A week after Judge Brenda Penny ruled to remove Jamie as his daughter's conservator, Spears thanked Rosengart for helping "change my life" in an Oct. 5 post that slammed her family for acting complicit in her legal battle. She claimed they said "things like 'sorry, you’re in a conservatorship' … probably thinking you’re different so they can (expletive) with you."
She added: "I suggest if you have a friend that’s been in a house that feels really small for four months … no car … no phone … no door for privacy and they have to work around 10 hours a day 7 days a week and give tons of blood weekly with never a day off … I strongly suggest you go pick up your friend and get them the hell outta there !!!!!"
Oct. 4: Spears thanks #FreeBritney supporters
Spears took to Instagram the day prior to thank supporters of #FreeBritney, a fan-led movement that seeks to liberate the pop star from her conservatorship.
"#FreeBritney movement … I have no words … because of you guys and your constant resilience in freeing me from my conservatorship … my life is now in that direction !!!!!" Spears wrote in an Instagram post Oct. 4. "I cried last night for two hours cause my fans are the best and I know it … I feel your hearts and you feel mine … that much I know is true"
Along with the caption, Spears shared a video of herself looking into the camera while wearing a white top and shorts. In a separate Instagram post on Sept. 27, Spears wore a similar white outfit and wrote that she was "wearing WHITE for NEW BEGINNINGS."
Aug. 17: Spears explains meaning behind topless pics
While Spears' Instagram is more often videos of herself dancing, there has also been an uptick in selfies of the star partially nude, covering her breasts with her hands.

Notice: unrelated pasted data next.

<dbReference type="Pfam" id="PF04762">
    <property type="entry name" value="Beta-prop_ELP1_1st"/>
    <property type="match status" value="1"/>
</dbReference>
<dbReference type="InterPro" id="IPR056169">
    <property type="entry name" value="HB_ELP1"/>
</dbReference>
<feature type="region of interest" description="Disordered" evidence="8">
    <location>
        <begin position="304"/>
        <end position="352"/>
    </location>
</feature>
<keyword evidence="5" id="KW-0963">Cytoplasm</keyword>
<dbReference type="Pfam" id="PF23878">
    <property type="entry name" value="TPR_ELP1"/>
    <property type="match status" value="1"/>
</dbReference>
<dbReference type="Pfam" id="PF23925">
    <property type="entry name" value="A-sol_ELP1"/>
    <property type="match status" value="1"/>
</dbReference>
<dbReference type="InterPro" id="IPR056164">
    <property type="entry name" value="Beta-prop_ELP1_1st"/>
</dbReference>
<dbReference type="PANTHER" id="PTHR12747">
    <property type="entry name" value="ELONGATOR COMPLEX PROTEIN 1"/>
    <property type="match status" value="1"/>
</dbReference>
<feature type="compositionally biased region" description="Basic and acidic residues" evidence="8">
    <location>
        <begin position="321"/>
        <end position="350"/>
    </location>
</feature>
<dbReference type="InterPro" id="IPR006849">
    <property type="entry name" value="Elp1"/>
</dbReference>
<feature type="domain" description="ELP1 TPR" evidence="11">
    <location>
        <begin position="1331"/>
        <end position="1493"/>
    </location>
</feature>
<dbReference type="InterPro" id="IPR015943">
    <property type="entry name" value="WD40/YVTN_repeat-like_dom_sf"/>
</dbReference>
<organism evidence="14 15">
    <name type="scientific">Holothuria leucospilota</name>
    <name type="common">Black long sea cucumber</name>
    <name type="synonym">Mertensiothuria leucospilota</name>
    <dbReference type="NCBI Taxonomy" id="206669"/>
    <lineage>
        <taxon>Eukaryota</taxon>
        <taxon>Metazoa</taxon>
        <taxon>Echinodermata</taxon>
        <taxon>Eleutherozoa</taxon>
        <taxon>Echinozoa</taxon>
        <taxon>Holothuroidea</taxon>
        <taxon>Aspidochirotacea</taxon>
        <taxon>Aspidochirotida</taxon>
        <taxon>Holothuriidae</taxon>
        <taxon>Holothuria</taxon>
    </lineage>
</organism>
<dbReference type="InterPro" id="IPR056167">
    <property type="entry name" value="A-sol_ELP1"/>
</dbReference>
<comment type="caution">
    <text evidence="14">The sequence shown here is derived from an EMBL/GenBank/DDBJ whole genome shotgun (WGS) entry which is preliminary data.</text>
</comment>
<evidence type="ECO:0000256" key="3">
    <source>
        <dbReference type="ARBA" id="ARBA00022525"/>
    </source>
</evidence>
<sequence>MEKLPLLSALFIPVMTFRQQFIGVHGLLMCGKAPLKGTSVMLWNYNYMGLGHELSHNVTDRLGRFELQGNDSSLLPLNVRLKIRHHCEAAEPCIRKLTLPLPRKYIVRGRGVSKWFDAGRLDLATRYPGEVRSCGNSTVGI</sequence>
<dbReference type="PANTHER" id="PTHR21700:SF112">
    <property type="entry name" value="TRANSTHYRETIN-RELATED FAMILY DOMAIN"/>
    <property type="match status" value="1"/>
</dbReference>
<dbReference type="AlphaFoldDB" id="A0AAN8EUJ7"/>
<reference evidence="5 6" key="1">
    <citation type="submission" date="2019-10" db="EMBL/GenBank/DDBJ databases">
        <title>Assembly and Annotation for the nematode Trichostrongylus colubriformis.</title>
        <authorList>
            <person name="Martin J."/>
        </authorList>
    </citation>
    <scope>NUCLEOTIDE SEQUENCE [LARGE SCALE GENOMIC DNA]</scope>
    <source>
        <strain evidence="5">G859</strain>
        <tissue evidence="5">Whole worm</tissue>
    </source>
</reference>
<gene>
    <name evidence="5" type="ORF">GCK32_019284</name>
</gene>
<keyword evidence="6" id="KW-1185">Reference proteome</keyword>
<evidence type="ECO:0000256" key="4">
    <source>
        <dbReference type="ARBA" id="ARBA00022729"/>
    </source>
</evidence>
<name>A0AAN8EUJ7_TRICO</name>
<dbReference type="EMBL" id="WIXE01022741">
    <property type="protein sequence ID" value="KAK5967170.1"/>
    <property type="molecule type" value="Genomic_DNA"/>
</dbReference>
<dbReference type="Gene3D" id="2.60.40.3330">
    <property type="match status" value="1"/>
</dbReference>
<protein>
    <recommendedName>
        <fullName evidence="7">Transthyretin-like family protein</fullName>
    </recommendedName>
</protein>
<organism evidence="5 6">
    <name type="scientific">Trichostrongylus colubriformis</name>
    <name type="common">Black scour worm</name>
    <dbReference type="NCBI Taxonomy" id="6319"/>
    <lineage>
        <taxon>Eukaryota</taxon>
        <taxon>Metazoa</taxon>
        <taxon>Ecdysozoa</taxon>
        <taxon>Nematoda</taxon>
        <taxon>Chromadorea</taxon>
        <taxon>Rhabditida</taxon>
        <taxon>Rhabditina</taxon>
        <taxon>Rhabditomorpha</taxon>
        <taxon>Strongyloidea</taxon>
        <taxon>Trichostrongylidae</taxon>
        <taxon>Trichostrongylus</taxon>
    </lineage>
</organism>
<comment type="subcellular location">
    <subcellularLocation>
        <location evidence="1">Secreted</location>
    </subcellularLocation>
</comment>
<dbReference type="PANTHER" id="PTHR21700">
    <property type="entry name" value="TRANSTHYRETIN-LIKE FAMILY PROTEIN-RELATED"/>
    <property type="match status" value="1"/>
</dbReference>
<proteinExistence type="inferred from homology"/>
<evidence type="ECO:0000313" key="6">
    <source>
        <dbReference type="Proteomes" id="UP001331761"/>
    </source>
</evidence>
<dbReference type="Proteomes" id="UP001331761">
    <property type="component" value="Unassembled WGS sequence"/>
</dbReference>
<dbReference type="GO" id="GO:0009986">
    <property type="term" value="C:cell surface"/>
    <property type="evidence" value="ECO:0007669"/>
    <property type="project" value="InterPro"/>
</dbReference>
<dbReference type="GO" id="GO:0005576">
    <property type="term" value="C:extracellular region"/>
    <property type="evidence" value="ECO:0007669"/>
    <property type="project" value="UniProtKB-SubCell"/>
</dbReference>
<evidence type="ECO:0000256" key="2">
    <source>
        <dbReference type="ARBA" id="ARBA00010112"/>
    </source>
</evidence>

On Aug. 17, she shared more of such photos, but instead of commenting with some emojis, this time she explained the reasoning behind the intimate shots.
"I bet you’re wondering why I’d expose my body NOW," Spears wrote. "Well it’s because I was born into this world naked and I honestly feel like the weight of the world has been on my shoulders and it’s made me view myself that way !!!! I wanted to see myself in a lighter way … naked … like the way I was born."
She added that looking back at the pictures and seeing herself exposed "gives evidence that pain … hurt … tears … and heavy burdens aren’t who I am."
"I am a woman …. a beautiful … sensitive woman who needs to look at myself in my purest form !!!"
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July 14: Spears officially endorses #FreeBritney
Spears took to her Instagram July 14 hours after a judge ruled she's allowed to hire her own lawyer in her ongoing conservatorship case.
"Coming along, folks ... coming along," she wrote, captioning videos of herself performing cartwheels and horseback riding on Instagram. "New with real representation today ... I feel GRATITUDE and BLESSED !!!!"
Spears also thanked her "awesome fans" for their support and shared the tag many of them have used as a rallying cry in their movement to end her conservatorship: "#FreeBritney"
Spears' boyfriend Sam Asghari also used the hashtag. "Internet is about to explode," he wrote in the comments, "#freebritney"
May 3: Spears calls documentaries 'hypocritical'
Spears sounded off against the "many documentaries about me this year with other people's takes on my life" in an Instagram post on May .